Cameroon: Woman becomes ‘bayam-sellam’ at city market (by Cooh Odette Behn, for Farm Radio Weekly)

| July 15, 2013

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With no access to land, Mama Kathy Keba could not earn a living as a farmer. She needed to find another way to bring home some money. Around the year 2000, she discovered that selling came naturally to her, and started with watermelons.

Ten years later, a neighbour realized that Mama Kathy was having a hard time transporting the fruit to the market. The neighbour suggested she sell water leaves instead. Mama Kathy soon realized there was more money to be made selling water leaves than selling watermelons.

Water leaf is a vegetable grown in the Southwest Region of Cameroon, and in particular in Manyu Division. It is known in the local language as mpombe. Water leaves are used to prepare eru, another local leafy vegetable. While water leaves contain a lot of water, as their name suggests, eru is dry and fibrous, and takes longer to cook.

Cooking eru changes its flavour from slightly bitter to sweet. Cooking eru with water leaves helps to tenderize the fibrous eru leaves. Eru is often served with fufu − cassava that has been fermented, ground, and boiled − to make a dish known as “water fufu.” Water fufu is a popular dish in local restaurants because of its rich taste. Both water fufu and eru are eaten at celebratory feasts.

Eru in particular has many uses. In the Eastern Region of Cameroon, eru is used to make groundnut soup. In the Littoral Region, it is prepared with fresh maize in a dish known as nkpem. Several tonnes are exported to neighbouring Nigeria to supply restaurants. Pharmaceutical companies use eru to make vitamin tablets. The plant is rich in minerals and vitamins, particularly iron, and the tablets are administered to patients suffering from anemia.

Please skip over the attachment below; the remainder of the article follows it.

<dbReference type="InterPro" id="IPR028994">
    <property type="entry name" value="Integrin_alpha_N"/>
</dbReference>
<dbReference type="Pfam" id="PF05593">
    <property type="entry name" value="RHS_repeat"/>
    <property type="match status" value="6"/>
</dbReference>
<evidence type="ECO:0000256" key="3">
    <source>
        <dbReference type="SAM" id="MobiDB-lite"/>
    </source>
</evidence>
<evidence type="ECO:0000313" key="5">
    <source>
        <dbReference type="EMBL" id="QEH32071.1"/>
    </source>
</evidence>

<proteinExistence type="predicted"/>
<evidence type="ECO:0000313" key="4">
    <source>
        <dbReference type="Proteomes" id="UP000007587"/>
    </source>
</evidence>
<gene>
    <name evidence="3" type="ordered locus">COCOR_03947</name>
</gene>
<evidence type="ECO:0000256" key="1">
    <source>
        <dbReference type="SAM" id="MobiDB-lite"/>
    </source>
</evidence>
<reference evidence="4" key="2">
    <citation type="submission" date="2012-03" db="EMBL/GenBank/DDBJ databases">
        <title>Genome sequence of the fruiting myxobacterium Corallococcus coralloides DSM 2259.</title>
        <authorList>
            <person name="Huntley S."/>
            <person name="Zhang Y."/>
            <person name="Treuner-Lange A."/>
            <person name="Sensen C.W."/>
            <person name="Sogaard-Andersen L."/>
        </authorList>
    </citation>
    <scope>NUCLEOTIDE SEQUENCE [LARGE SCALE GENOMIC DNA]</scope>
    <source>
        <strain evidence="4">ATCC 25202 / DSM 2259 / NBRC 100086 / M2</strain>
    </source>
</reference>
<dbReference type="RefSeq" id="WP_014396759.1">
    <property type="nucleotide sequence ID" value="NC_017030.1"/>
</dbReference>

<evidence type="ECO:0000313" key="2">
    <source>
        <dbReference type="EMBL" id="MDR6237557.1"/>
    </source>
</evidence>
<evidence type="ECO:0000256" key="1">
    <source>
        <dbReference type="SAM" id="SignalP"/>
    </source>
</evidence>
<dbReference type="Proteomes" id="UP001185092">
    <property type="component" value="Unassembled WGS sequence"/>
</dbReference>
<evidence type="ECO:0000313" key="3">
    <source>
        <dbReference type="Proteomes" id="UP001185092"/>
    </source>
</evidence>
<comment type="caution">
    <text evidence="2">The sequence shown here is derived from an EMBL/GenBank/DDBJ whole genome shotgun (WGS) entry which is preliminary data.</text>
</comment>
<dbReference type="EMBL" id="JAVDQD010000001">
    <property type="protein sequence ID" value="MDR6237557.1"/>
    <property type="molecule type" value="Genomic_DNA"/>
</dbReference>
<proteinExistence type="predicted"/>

In Douala, the economic capital of Cameroon, women sell water leaves and eru at the Grand Hanger market. The women have been nicknamed “bayam sellam” (buy them, sell them) because they do not grow the vegetables themselves. The farmers who grow the vegetables sell to the highest bidder, and the ladies take the vegetables to market. Mama Kathy, now firmly established as a “bayam sellam” at Grand Hanger, says demand for the vegetables is high.

Water leaves are ready for the market only a month after planting. Mama Kathy sells a bundle of water leaves for 50 Central African francs (10 US cents). During the dry season, this can quadruple to 200 francs (40 US cents). She says, “I make 5,000 francs ($10 US) every day, much more during the dry season.”

Mama Kathy knows how to get the most from the market. She explains, “I cut the leaves into small pieces, ready for cooking. This reduces the buyer’s work. So more customers buy from me.”

She uses the money she earns to pay for household goods, school fees and school books for her children. Mama Kathy has been responsible for her family’s upkeep since the death of her husband. She says: “I like selling at the market because it is my choice. No one forces me to do it. If I worked for someone else, I’d have to go to work even if I was sick.”